Do You Want to Bet? New Service Operations Business Models Leveraging Consumers' Present-Biased Preferences
Posted: 26 May 2017 Last revised: 25 Jul 2019
Date Written: May 25, 2017
Humans tend to make time-inconsistent intertemporal choices and exhibit naivete about their self-control in the future, a human tendency identified and confirmed in behavioral economics and marketing literature as “present-biased preferences”. New service operations business models betting on this human tendency have been proliferating recently. Of critical interest is whether these new service operations business models generate a higher profit than the traditional retailer model? Our research shows that consumers’ valuation of the underlying product or service, how naïve consumers are in believing meeting the requirement in the future (i.e., their present-biased preferences), and how differently consumers treat losses versus gains (i.e., the loss aversion effect) are three key factors affecting the profitability of these new service operations models. More specifically, we find that when consumers’ valuation of the service is relatively low, the new service operation models outperform the traditional retailer model in terms of merchant’s profits. However, the traditional retailer model performs better when consumers’ valuation is high. We also characterize conditions under which the merchant’s optimal choice of the business model deviates from the social optimum.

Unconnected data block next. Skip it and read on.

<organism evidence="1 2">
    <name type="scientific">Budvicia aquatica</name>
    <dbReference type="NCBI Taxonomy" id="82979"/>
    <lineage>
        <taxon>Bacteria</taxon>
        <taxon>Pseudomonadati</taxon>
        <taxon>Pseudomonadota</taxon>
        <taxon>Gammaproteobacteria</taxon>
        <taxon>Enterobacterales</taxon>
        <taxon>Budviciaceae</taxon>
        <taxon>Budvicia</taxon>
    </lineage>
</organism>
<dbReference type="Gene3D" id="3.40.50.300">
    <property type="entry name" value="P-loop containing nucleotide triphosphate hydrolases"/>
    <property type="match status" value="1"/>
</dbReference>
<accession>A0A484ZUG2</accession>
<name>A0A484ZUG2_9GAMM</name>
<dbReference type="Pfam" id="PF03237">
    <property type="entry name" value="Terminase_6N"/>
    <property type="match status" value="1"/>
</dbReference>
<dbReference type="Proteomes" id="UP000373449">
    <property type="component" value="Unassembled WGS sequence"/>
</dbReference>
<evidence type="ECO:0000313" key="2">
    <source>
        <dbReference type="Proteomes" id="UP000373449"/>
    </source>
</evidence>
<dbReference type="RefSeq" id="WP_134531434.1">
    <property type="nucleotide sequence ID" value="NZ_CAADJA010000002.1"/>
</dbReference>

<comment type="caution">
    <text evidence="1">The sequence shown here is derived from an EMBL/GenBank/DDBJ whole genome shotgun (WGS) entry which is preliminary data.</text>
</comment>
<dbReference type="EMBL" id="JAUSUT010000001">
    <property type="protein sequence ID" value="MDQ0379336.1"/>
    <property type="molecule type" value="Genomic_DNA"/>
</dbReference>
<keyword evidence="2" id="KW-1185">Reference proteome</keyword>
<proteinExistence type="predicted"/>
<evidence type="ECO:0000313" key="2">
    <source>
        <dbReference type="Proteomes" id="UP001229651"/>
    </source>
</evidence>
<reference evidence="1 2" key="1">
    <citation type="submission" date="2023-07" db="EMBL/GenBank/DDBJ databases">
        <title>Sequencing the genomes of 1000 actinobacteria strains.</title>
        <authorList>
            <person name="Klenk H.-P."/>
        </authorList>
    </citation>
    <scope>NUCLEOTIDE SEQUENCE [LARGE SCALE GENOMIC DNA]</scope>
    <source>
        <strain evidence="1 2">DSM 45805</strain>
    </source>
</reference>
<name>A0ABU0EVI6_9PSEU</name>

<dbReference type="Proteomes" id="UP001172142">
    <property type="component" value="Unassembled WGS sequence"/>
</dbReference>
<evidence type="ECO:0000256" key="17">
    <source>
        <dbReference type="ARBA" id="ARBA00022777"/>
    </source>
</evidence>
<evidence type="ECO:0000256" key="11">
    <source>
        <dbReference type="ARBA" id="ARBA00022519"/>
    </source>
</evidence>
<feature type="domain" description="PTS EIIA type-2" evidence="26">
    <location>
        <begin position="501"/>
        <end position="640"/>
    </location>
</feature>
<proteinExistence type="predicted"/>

Keywords: Service Operations Business Models, Present-Biased Preferences, Loss Aversion, Behavioral Economics
Suggested Citation: Suggested Citation